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Cancer Care

This Organization Is Giving Women With Ovarian Cancer Hope

Audra Moran

President & CEO, Ovarian Cancer Research Alliance

Ovarian cancer is the deadliest of the gynecologic cancers and yet it is one of the most underfunded cancers relative to burden on society. Nearly 22,000 U.S. women are diagnosed with it each year and approximately 14,000 will die from the disease. 

Continued and increased medical research is imperative to ensuring better diagnostics and novel treatments.  

Funding hope

Ovarian Cancer Research Alliance (OCRA) is the largest non-government funder of ovarian cancer research seeking to hasten progress to help women diagnosed with the disease. After decades of relying on the same treatment regimens, the last few years have seen exciting discoveries that have led to several new drugs and offered hope to many, demonstrating the strides scientists are making in their quest to stop ovarian cancer.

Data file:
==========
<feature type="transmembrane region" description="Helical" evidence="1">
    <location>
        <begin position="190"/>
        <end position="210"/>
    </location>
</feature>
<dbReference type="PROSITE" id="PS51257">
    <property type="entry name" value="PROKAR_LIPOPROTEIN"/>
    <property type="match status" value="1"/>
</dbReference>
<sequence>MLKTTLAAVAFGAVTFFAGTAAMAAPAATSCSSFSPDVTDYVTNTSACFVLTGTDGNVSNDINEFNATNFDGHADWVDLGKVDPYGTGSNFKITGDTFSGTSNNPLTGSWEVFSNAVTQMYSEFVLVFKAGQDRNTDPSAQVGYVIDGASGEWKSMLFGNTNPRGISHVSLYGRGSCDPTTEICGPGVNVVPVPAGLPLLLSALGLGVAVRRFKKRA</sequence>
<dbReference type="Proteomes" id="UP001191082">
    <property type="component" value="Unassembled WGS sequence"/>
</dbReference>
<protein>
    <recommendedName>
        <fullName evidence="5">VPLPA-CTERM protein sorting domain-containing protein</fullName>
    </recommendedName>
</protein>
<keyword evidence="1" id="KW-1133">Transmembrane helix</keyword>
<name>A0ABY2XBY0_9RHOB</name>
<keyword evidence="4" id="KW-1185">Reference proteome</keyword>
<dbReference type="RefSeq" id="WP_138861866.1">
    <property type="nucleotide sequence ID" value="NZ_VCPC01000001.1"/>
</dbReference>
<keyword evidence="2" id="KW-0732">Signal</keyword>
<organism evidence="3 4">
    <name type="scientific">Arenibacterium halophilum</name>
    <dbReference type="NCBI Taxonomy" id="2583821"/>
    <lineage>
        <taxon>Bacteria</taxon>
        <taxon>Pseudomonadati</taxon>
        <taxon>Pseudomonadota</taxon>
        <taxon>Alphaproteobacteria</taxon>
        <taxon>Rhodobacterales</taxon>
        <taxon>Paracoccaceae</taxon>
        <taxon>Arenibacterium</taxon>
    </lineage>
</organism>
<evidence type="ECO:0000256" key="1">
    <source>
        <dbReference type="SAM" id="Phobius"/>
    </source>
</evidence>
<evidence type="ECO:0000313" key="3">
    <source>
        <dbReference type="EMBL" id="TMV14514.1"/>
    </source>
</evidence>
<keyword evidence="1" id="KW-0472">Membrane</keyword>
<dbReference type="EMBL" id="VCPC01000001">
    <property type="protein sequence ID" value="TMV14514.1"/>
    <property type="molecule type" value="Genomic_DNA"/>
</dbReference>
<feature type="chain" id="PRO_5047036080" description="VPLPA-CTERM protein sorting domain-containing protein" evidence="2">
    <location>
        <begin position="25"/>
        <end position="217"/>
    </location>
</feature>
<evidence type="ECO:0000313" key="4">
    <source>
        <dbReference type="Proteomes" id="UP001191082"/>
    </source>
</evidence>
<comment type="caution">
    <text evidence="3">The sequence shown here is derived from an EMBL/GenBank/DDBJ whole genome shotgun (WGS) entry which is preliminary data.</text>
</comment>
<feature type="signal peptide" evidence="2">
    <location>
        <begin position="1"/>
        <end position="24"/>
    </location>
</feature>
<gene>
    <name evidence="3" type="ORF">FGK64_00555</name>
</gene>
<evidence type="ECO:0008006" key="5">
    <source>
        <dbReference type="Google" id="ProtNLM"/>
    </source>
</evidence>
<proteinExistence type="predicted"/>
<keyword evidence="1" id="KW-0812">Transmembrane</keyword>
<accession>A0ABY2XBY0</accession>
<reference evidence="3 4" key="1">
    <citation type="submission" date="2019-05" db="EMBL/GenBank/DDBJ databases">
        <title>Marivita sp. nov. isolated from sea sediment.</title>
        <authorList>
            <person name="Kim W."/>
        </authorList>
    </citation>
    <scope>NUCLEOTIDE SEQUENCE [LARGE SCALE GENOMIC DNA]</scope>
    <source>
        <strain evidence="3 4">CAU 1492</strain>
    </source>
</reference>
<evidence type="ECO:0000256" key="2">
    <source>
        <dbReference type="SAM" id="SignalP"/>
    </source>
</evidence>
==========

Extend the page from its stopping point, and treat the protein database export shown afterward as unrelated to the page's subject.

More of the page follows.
The successes of these new treatments in some women with ovarian cancer may point the way to new avenues to help even more women in the future, but there is still much work to be done. While these drugs have been successful at lengthening progression-free survival in some women, we must continue to seek treatments that will actually stop ovarian cancer in all women diagnosed with the disease.  

A path to prevention

Every day, research funded by OCRA is illuminating new potential pathways toward prevention and a cure. There are many exciting new areas that hold great promise, such as implementing immunotherapy, identifying new relevant genes responsible for ovarian cancer, and combining existing classes of drugs to create more effective treatments. Science is incremental and, unfortunately, there are no shortcuts.  

However, as technology and information-sharing increase, so do breakthroughs. OCRA is leading the fight against ovarian cancer with the goal of preventing and eventually eradicating the disease.  

Until that time, we will continue to support women and their families who are going through an ovarian cancer diagnosis, while also funding the research that will one day lead to its prevention.

Audra Moran, President & CEO, Ovarian Cancer Research Alliance, [email protected]

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